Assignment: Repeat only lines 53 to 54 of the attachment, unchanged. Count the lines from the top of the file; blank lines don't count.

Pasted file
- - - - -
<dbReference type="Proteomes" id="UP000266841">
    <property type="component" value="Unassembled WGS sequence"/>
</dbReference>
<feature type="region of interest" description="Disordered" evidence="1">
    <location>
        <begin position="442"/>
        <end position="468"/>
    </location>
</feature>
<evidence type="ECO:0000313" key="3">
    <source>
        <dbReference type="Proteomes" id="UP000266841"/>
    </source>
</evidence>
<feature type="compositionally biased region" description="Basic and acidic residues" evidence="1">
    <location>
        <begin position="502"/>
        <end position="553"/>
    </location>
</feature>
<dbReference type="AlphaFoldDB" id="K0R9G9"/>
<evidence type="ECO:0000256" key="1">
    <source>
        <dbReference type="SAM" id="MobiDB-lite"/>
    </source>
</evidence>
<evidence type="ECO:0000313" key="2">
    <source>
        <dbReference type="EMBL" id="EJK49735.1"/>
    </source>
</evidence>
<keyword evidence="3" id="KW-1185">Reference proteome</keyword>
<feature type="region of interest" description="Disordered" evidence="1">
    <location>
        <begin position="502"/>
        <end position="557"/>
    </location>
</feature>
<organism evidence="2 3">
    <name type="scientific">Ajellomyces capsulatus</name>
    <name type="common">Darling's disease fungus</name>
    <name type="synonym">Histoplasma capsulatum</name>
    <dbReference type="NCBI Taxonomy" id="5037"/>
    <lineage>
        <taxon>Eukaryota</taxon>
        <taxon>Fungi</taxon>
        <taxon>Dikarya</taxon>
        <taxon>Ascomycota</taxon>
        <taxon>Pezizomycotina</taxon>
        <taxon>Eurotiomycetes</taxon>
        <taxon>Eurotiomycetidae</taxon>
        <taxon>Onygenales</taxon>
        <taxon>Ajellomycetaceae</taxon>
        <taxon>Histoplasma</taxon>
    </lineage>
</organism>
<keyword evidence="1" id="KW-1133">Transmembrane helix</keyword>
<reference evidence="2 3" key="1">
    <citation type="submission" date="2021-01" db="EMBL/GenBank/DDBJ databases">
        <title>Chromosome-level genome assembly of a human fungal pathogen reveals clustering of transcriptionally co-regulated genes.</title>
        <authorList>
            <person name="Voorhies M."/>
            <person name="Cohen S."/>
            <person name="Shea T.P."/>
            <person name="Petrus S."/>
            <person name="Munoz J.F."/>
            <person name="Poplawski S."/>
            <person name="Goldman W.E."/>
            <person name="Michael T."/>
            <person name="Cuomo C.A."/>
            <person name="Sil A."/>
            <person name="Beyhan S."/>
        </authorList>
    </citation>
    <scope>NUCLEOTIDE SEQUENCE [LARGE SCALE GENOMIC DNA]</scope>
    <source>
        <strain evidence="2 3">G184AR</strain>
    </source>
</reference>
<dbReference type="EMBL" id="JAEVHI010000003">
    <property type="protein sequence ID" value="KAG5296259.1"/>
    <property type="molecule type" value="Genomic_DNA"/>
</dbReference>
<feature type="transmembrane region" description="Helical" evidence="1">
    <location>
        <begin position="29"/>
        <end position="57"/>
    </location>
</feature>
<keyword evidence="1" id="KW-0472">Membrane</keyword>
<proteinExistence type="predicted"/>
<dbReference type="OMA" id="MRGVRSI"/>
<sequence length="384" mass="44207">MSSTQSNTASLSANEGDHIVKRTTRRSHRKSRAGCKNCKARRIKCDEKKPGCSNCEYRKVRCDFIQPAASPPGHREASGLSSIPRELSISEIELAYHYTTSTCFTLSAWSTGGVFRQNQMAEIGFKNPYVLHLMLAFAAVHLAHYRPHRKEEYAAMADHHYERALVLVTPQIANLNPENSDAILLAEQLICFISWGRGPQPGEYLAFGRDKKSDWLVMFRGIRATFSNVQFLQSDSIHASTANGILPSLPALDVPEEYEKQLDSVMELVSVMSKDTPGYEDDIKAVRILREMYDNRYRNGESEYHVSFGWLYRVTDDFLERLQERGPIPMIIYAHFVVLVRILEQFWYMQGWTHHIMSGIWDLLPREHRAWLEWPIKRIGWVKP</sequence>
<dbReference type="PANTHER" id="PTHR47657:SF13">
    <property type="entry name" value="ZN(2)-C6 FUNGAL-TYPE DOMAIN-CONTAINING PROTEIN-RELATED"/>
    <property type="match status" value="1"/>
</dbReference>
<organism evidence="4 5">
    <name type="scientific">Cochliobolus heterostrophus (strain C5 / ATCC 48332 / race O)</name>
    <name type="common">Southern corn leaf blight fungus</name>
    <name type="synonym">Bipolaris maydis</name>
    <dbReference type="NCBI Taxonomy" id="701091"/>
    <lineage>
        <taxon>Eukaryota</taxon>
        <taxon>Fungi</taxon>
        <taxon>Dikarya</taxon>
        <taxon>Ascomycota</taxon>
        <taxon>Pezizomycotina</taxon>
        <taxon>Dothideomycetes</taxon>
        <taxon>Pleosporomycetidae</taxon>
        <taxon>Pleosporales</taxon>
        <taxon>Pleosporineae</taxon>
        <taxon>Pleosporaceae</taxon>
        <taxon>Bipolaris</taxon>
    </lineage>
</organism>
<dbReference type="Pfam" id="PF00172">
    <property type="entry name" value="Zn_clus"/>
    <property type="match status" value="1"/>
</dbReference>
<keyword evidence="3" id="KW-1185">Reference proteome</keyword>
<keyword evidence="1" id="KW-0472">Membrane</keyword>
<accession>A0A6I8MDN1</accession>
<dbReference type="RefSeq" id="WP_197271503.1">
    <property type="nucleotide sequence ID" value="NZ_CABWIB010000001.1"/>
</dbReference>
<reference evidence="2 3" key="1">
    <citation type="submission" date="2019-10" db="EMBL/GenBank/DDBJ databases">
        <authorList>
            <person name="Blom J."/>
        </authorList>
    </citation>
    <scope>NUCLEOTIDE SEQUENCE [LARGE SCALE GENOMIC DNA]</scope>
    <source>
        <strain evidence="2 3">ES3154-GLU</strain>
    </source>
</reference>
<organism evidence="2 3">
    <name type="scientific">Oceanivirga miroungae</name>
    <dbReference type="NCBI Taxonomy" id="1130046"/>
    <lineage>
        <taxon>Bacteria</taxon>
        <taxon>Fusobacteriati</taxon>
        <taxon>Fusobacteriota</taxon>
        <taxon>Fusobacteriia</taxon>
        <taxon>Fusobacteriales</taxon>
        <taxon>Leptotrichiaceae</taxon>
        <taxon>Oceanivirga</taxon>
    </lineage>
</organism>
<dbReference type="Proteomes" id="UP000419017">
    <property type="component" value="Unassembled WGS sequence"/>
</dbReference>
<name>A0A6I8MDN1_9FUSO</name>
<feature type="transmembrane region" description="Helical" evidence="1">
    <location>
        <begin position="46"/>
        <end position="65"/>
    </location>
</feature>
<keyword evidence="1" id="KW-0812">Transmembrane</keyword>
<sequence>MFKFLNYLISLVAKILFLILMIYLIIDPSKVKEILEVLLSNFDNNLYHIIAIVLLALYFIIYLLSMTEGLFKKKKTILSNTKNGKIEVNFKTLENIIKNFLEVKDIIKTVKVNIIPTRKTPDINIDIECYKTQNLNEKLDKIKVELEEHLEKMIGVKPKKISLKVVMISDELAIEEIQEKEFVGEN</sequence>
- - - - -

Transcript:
        <taxon>Ajellomycetaceae</taxon>
        <taxon>Histoplasma</taxon>